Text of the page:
When we made the decision to put her in daycare a couple of days a week, I am not going to lie it freaked me out. It still is and she hasn’t even started yet. Being the helicopter mom that I am, I am extremely paranoid about entrusting my heart to a stranger. Choosing a daycare has been very stressful. I found that many were full or that they didn’t have the days available that I needed or the hours did not work with our schedule. Then I also found that I myself had reasons that I did not like the facilities. When you are picking a place that it going to be caring for your most precious of packages, you better be sure. It turns out I found one that I liked. I interview with them next week.
Here is my checklist in finding a daycare…
1. Figure out what is most important when choosing a facility. Is it distance, cost, curriculum, # of children? For me I wanted her to be in a smaller more intimate daycare where there was more attention to each child & the same educational values as we have with her at home.
2. Make sure that they are licensed & accredited. You can find this info online by state. Believe me that I stalked each daycare to make sure they were legit.
3. What hours do they operate? Is there a fee if you run behind? I discovered that many of the daycares hours were outside of our needs. With my husband and I’s schedules we would have to juggle a few things to make it work. What I did not realize is that some places will charge you an additional fee for picking up your child even a few minutes late.
4. Do they have a set nap schedule? This is something you should find out ahead of time. Mai is on a nap as she gets tired schedule. Many daycares have a set nap schedule. If you are thinking of putting your munchkin in daycare you might want to start them on a mid-day nap schedule right away to make the adjustment.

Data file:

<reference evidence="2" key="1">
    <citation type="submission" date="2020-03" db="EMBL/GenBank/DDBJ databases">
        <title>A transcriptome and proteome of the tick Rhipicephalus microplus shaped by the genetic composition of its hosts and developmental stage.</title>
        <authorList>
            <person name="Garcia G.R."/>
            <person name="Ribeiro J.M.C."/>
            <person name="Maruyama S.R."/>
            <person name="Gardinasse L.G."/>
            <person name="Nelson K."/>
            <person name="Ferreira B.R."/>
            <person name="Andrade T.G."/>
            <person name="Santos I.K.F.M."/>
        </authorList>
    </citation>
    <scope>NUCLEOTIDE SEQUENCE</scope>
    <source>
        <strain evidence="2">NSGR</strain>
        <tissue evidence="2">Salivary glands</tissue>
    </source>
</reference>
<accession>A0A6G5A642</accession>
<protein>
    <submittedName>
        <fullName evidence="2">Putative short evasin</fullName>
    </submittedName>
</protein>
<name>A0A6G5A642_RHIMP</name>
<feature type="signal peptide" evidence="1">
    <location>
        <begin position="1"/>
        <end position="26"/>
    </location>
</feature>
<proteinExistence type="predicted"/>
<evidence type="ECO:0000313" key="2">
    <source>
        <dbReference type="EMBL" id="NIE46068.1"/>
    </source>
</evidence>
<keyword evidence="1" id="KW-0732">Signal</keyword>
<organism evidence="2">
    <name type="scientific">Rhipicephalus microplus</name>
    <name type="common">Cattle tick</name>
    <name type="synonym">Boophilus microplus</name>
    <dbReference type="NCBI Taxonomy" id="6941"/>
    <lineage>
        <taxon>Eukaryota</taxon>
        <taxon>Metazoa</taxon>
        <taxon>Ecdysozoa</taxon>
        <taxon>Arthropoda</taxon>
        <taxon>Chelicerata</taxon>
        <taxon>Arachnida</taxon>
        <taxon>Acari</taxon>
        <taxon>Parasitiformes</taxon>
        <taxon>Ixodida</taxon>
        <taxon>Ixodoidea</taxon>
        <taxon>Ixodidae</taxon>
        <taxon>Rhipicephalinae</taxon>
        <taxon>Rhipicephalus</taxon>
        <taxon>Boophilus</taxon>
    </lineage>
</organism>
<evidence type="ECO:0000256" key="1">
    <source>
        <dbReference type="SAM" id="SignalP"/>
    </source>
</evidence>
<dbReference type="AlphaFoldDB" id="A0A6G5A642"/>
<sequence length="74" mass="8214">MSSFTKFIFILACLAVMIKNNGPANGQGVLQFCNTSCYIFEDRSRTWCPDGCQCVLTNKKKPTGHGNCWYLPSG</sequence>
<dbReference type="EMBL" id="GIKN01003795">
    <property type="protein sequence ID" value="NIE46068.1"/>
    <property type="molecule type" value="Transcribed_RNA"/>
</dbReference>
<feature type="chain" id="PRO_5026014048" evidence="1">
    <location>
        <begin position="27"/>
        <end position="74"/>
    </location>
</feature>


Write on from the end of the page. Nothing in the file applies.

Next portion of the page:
5. How many children do they have & how many workers? I opted for a smaller home based daycare. The one I am interviewing with next week only has 4 children at a time.
6. What kind of activities do they do? I was pretty certain that I found a winner when I saw all of the things that this child care professional did with the children. She puts a lot of focus on nature activities, does nature walks, lots of crafts and alphabet & number lessons. When I saw the photos on her site, it looked like things that I would do with Mai.
7. Meet the caretaker in person & check out the facility. This I will do next week. We have spoken several times on the phone.
8. What is the daily menu for meals and snacks? If it is Pop Tarts and Spaghetti Os 5 days a week than it is not for me.
9. Do they have a policy on toilet training. We are still in the process of potty training. We have taken a more natural approach and have been doing it slowly. Some daycares will not accept a child that is still in diapers. Be sure to find this out up front.
10. Don’t be afraid to ask a million questions. If they don’t want to answer then you probably do not want them there anyways.